THE NATURE OF LIFE

Existing Perspectives

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Written by Dr. Nash Popovic

The Materialist Interpretation

Materialist doctrine is based on the belief that the functioning of living organisms can be reduced entirely to physical and chemical processes. Consequently, ‘the study of life at all levels, from social to molecular behaviour, has in modern times relied on reductionism as the chief explanatory concept.’ (Morowitz, 1981, p.34) Some supporters of materialism, zealous to associate life with inanimate matter, even use machine-like terminology. For example, Richard Dawkins, of ‘The Selfish Gene’ fame, describes living organisms in terms of mechanisms, replicators and robots. Ironically, this, in fact, contradicts materialism:

It has for some time been generally supposed that organisms are mechanisms and that, since mechanisms work in accordance with physical and chemical laws, organisms must also do so… Unfortunately this assumption has been misconceived to mean that organisms must be wholly explicable as the resultants of physical and chemical laws because mechanisms are. Actually it means exactly the opposite. For mechanisms are not wholly explicable as the resultants of the operation of physical and chemical laws. (Polanyi & Prosch, 1975, p.168)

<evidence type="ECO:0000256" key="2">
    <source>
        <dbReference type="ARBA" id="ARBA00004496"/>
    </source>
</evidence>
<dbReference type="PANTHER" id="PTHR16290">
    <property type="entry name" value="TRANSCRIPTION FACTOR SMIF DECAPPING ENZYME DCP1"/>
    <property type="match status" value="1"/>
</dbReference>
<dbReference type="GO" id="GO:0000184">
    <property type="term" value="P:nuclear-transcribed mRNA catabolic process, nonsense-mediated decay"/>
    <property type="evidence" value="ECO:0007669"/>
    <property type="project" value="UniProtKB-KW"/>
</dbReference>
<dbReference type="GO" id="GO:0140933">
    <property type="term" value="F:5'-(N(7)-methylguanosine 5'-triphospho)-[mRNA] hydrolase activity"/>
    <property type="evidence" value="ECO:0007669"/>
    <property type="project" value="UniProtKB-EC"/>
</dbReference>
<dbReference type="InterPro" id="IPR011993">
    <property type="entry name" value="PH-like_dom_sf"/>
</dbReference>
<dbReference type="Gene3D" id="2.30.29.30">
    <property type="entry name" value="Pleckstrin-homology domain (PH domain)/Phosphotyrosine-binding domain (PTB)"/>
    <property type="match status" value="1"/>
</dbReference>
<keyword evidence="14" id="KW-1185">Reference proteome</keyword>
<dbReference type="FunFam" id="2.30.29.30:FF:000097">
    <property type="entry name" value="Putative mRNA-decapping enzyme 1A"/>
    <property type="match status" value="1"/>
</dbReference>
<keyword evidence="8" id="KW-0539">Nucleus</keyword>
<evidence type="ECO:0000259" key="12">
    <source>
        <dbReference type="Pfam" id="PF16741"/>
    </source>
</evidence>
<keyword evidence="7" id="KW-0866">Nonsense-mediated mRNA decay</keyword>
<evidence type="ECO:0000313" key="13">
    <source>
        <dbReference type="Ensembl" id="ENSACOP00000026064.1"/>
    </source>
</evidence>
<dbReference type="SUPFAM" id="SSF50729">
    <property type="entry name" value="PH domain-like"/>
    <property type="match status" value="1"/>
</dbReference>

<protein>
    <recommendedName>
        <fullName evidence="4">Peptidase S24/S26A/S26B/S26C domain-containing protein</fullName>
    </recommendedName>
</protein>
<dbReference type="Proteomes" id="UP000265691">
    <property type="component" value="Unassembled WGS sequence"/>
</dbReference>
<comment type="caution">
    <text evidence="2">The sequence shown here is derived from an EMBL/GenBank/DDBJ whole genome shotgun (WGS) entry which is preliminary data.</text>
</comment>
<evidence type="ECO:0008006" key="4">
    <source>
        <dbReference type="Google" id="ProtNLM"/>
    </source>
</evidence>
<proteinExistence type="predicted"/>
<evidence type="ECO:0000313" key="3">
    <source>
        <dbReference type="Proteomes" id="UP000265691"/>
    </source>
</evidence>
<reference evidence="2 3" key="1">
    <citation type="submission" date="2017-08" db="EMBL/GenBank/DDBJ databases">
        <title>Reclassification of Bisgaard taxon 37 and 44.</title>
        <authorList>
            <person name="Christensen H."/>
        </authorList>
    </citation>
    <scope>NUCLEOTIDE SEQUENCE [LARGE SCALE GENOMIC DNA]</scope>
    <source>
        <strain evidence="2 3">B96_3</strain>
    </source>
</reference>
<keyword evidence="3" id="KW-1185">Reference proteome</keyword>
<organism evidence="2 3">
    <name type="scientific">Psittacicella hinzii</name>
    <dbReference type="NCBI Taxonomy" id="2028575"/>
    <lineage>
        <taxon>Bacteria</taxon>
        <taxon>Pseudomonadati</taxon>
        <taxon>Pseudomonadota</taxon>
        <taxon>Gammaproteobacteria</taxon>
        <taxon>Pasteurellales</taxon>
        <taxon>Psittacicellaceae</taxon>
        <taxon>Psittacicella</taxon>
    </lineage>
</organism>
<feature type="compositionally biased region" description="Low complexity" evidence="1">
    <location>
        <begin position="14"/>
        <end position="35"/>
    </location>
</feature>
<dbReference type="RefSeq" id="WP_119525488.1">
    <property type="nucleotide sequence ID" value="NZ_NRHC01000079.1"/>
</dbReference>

Machines are purposely built and they can be fully understood only in that context. So, if life forms are machines, the same should apply. Polanyi concludes: ‘biologists will tell you that they are explaining living beings by the laws of inanimate nature, but what they actually do, and do triumphantly well, is to explain certain aspects of life by

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